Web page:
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The Making of: Sakura's Fire Kimono from Tsubasa: Reservoir Chronicles [Feb 28 - May 25 2008]

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Stage 4: Beading

Bead reference!
Tsubasa: Reservoir Chronicles art © CLAMP
Beading:
The trick to these was to make them comfortable to wear and rich enough looking to match the kimono without much expense or fuss. Early on I debated including some orange tone beads in the pattern but quickly decided to stick with just three basic colours of white/clear, red, and yellow. Its a much stronger look that way.

My friend Cat came over for a few days the week before the convention and we worked on cosplay things and lots of beading. Here you can see my initial layout. I just pulled out all the beads I was looking at using and started laying them out to get a sense of the pattern and balance I wanted.

Laying out the beads.


The beads I bought came from a combination of things I had on hand, the dollar store, Claire's jewellery store (10 for $10 sale!) promptly disassembled, and surprisingly some necklaces at the grocery store. Most of the stuff was pretty ugly looking jewellery when I bought it but made really good materials once I hacked them all down. You can get really good materials for very little money when you know how to look at things to take them apart for use rather than what they actually are.

I didn't really want to use feathers for the end of the strands because I was concerned they'd just get tangled and the beaded chandelier earrings I had found made really nice weighted tassles to balance out the design. They flip around and catch the light really nicely and keep the strands easy to seperate out.



Challenge: Make the strands of beads so that if they got caught on something at the convention they wouldn't explode in a shower of beads and lose everything. Also, make them strong enough that won't happen at all. I've seen this happen with one too many Inuyasha necklaces that weren't near as complex or easy to catch on things. Beaded things are awesome. Watching the shower of beads when a single thread snaps is just heartwrenching. I like making my stuff sturdy.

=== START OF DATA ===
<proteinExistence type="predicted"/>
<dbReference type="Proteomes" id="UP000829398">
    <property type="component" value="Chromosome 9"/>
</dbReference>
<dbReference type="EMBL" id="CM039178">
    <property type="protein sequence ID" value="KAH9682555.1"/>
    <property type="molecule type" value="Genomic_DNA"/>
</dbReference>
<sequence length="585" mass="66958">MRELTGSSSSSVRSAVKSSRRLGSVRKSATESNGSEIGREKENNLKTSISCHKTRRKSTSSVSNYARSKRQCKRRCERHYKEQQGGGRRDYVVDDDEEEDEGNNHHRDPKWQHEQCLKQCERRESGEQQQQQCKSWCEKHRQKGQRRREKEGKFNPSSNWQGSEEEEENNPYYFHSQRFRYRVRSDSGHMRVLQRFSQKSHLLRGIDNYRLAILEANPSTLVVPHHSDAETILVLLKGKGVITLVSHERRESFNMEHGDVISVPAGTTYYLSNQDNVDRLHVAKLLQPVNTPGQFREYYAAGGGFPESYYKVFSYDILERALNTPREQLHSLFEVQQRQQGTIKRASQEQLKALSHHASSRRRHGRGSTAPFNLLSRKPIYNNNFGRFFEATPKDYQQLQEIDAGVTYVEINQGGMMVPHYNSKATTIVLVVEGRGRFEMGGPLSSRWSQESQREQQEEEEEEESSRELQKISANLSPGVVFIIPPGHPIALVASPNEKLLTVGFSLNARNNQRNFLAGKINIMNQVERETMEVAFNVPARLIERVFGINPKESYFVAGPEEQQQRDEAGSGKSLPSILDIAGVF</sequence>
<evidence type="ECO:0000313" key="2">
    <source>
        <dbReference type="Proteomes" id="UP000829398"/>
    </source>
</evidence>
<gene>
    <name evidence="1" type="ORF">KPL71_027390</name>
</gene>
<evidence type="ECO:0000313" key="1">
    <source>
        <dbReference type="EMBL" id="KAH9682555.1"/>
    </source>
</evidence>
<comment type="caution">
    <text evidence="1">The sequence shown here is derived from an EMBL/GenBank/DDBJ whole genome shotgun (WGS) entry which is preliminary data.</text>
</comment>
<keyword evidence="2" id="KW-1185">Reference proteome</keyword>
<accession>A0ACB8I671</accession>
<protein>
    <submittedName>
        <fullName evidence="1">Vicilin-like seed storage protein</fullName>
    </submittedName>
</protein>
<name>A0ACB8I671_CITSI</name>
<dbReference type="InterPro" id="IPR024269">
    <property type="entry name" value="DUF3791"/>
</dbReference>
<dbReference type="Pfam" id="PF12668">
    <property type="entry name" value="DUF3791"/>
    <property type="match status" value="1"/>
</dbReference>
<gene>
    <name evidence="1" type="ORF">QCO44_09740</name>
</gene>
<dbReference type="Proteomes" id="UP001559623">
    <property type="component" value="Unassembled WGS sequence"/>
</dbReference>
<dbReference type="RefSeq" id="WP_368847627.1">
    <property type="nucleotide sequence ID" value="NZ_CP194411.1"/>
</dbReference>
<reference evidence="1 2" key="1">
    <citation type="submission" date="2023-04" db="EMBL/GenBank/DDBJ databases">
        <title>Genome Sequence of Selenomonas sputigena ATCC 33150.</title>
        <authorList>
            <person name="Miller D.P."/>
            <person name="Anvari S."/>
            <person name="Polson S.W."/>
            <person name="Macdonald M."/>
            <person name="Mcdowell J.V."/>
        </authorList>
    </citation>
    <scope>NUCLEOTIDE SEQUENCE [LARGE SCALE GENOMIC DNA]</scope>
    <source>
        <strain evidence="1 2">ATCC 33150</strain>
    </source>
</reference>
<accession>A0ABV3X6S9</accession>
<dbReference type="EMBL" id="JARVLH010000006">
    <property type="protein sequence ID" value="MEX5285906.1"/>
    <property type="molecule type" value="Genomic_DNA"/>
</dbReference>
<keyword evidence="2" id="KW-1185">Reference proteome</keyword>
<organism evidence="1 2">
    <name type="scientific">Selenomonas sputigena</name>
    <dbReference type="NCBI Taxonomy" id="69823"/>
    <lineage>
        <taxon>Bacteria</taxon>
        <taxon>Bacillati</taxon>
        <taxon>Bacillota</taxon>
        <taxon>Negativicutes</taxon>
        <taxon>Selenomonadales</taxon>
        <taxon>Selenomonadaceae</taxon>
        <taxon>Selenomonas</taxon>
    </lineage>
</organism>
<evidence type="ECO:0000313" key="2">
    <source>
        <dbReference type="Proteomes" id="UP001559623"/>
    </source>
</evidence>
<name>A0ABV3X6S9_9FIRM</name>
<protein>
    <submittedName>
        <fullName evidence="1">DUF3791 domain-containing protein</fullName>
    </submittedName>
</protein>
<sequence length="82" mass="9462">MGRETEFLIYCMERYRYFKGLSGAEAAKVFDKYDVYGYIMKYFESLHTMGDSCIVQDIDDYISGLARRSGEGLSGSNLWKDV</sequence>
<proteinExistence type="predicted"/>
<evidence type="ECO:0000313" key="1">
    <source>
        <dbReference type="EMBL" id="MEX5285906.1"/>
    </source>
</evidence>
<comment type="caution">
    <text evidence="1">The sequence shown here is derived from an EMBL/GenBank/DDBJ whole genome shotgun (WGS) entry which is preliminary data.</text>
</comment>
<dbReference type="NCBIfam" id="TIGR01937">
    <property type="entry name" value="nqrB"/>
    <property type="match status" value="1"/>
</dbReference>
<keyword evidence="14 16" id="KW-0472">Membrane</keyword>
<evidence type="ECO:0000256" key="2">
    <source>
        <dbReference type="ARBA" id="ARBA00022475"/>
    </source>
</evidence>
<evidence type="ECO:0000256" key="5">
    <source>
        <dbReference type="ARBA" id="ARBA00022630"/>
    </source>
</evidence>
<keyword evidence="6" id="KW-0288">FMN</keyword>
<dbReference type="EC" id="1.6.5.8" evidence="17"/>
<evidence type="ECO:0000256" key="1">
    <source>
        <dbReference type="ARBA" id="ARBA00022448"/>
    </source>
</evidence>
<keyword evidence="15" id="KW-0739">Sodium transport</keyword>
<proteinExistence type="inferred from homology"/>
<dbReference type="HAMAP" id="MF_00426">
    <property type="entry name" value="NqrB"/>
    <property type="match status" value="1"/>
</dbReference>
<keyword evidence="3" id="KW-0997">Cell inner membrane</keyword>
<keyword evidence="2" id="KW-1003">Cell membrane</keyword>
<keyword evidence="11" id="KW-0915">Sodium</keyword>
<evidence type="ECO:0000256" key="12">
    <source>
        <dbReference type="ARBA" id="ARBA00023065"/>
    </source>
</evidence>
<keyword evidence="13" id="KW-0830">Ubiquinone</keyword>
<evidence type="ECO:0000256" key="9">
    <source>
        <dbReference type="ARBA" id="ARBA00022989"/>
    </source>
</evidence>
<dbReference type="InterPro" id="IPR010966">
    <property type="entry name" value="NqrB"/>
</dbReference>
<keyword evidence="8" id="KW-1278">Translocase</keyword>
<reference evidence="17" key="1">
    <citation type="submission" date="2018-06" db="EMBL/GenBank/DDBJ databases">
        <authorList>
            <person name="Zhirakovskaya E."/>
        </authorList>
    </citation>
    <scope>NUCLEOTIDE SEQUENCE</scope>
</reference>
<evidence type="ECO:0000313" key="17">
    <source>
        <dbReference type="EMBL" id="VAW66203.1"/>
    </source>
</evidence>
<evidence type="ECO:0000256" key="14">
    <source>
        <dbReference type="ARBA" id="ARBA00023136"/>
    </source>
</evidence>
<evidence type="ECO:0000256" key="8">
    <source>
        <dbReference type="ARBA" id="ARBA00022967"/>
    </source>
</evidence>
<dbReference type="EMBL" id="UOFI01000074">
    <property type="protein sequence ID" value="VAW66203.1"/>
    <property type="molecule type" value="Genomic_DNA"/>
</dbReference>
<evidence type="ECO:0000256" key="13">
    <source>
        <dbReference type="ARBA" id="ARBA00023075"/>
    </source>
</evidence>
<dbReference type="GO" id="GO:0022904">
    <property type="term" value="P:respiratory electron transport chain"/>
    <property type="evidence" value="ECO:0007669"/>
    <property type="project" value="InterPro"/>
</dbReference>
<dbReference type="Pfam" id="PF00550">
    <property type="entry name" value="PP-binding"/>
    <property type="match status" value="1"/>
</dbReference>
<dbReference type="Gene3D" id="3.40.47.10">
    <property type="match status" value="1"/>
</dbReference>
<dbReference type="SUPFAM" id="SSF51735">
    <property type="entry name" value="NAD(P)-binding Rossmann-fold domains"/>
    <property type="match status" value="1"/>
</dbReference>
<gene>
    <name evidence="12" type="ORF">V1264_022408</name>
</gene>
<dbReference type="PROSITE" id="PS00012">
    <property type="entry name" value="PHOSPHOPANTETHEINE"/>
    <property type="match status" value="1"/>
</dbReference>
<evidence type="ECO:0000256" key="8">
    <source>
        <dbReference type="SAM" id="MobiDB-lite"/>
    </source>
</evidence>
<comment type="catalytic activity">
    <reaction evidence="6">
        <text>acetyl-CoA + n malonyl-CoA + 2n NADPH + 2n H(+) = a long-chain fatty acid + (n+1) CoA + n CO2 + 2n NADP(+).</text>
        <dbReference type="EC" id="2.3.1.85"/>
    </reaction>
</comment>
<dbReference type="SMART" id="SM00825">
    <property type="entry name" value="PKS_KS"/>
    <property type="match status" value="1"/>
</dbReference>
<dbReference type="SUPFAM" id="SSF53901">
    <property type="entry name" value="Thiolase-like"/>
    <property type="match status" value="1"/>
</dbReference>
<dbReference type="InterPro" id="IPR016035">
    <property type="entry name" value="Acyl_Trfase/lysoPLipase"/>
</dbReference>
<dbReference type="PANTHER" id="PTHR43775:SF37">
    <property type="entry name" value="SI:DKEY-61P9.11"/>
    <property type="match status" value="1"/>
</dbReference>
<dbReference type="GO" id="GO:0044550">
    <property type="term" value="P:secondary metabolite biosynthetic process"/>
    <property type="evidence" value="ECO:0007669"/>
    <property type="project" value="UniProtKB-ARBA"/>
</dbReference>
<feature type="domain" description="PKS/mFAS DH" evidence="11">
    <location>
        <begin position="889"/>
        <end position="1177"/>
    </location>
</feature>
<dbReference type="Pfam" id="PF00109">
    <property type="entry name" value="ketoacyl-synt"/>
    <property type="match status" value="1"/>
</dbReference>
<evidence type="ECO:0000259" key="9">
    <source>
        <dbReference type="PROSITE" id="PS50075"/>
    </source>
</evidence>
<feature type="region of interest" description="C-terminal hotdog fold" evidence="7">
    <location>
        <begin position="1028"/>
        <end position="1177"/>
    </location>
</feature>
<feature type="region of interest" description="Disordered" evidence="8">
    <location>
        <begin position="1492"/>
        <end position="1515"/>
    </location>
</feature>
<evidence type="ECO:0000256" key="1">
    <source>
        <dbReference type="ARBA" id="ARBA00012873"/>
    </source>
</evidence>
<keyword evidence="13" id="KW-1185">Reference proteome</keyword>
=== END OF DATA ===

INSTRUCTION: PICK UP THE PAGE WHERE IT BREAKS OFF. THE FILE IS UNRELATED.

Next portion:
Solution: Aside from simplifying the design significantly I made them in segments and I used the coated steel jewellery wire I like along with crimps to attach everything together. Its still really flexible but won't get tangled nearly as much as thread or string would and is far less likely to break. What about these segments though? Well I lucked out in the design because instead of having a single strand of beads I had shorter sections of beads interspersed with solid metal connections or chain to connect. Finally I used lobster clasps so that I could attach/detach the strands all at once or individually.


Using clasps to attach to a chandelier finding on the headband // A sample of the wire - chain segments.

[ Note: Something to watch out for when attaching thin wire or thread onto a link of a chain or a split-ring is whether or not the link is solid or has a split in it. If it has a cut that has not been soldered together that means it can be opened and adjusted but also that the thread can catch there and pull right through if the ends aren't close enough together. ]


Challenge: Attaching the beaded strands to my head!

Solution: The options I had to attach these seemed to be tying them into my hair (hair wrap style), clipping them into my hair with hair clips, or using a headband of some sort.

I opted for the headband and a balance to the design of the strands so that the weight was balanced and distributed over my head. It ended up being heavy, but really comfortable to wear! And because I made it so I could clip the strands onto the headband after it was on, the whole thing was really manageable to position as well. If the strands had been permanently attached to the hairband then they had a tendency to whip it around and get tangled in absolutely everything when I tried to put them on, making a mess of themselves, my hair, and me (getting whipped in the face with lots of beads).



The finished beaded strands, still missing the fabric 'butterfly' accents, but with the original crafted headband.

I've actually attached the beads to my costume in many other ways - attached over a bun, to hair clips, straight to the wefts of a wig. The lobster clasps have been wonderfully useful but have stretched from the weight of all the beads. I'll be replacing them soon (after over 7 years).



First version photographed by Alex Luyckx; Two shots of the feathered version from my shoot at High Park, Toronto

I did come back and replace the ends of these with feathers to better match the initial design after some of the beaded chandeliers snapped through fatigue. Dollar store findings are often made with 'pot-metal' and doesn't hold up over the long term apparently. The feathers came with their own problems, predominantly getting them to the right colour and keeping the purple dye from transferring at all to my pretty-white-kimono-that-I'm-not-remaking. I have since found the perfect colour of feathers at a fishing tackle store (sold for tying flies) and am planning a full remake of the beaded strands once I can get the dye to stop leaking at all.


» Stage Five: Painting the flames.


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